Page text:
The IMF’s recent role has been to bail out countries who have found themselves in great debt, by offering them emergency loan packages which are known as Structural Adjustment Policies (SAPs). The only problem is that these loan packages come with a lot of harsh conditions that are put in place in order to guarantee repayment of the loan. Countries in such a vulnerable state, have no choice but the follow these very stringent conditions if they want to be approved for hefty IMF loans. This can be compared to a country selling its soul to the devil because the IMF will then be able to decide, through its policies, how much money countries may spend on key sectors such as Education and Health Care. These decisions are not always reflective of the best interest of these developing countries.
1. The SAPs are stringent conditions that ensure and strengthens harsh realities onto the people of these developing countries.
The conditions for these loans may be compared to a modern system of colonialism. The conditions encourage countries to reduce spending on key sectors such as environment and health care, hence the populace suffers. Devaluation of the dollar is encouraged in order to facilitate cheaper exports. This in turn results in increased inflation rates on nationals. They encourage the privatization of government assets and this in turn makes these services too expensive and out of reach of the lower class.Also, wage freezes are encouraged, the impact of which is self explanatory. Therefore, with the provision of hefty loans to Jamaica by the IMF, local conditions will worsen for the average citizen and Jamaicans will be faced with high taxation and inflation rates.
2. The IMF is controlled by wealthy countries.
How do you think the IMF gets money to offer to poor countries in need? Surely, this money comes from rich countries that pay into the IMF quota system. Therefore, the common belief that one should put his money where his mouth is, definitely applies here- in a literal way though. Therefore, countries which are able to put the most money into the system, have a stronger vote. Hence, the IMF is not here to serve developing countries- the IMF is here to serve the wealthy countries and their investors and wealthy corporations! Hence, developing countries may very well be bullied indirectly, into accepting and implementing policies and beliefs of these world powers- if they want financial assistance that is….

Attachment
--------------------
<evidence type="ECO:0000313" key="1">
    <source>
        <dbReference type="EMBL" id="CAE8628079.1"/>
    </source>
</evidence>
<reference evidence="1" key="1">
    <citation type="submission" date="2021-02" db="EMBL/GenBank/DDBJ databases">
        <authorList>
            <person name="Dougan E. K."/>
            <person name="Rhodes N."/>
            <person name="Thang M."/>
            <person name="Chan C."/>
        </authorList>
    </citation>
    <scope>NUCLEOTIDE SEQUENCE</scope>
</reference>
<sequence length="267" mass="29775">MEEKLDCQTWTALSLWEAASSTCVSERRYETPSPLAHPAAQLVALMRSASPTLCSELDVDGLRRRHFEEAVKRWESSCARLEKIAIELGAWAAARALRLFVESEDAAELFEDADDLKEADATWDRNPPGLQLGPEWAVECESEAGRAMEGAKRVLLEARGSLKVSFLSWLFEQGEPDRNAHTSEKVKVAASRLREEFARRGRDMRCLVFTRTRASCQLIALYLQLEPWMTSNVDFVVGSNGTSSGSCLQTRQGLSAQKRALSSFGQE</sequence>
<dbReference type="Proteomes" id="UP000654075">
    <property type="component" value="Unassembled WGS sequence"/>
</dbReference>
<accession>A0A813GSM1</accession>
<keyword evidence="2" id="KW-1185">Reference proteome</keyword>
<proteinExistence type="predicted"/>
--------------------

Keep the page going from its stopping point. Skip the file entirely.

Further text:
3. The IMF encourages weakened labour laws
In an effort to encourage investors and multinational corporations to set up businesses in these developing countries, the IMF often encourages the weakening of labour laws and the offering of tax reductions/ breaks. Yes, this creates employment however it also promotes exploitation of workers because it allows these companies to treat local workers badly and to pay them below what they would normally pay workers in their own countries. Also, many of the local laws do not apply and workers who are wrongfully dismissed are unable to seek recourse from the local Labour Board in Jamaica, for example.
4. There are hardly any IMF success stories
During some of the famous financial crises in the world, the IMF has hardly ever been able to sufficiently play its role as a knight in shining armour. The crisis in Mexico 1995, Indonesia, Brazil , Thailand in 1997 saw the problems getting worst and spreading to more countries after the IMF’s appearance. The policies suggested by the IMF proved to be bad advice and was bad for long term development. After the IMF’S influence in Mexico, the poverty level raised by more than 50%.
Therefore, it is safe to say that nothing good can come from this agreement with the IMF. Just look at the current economic and social conditions in Jamaica and you will see that many of the things mentioned here are already happening. Maybe getting back in bed with the IMF as the solution to our problems was not much of a good idea after all…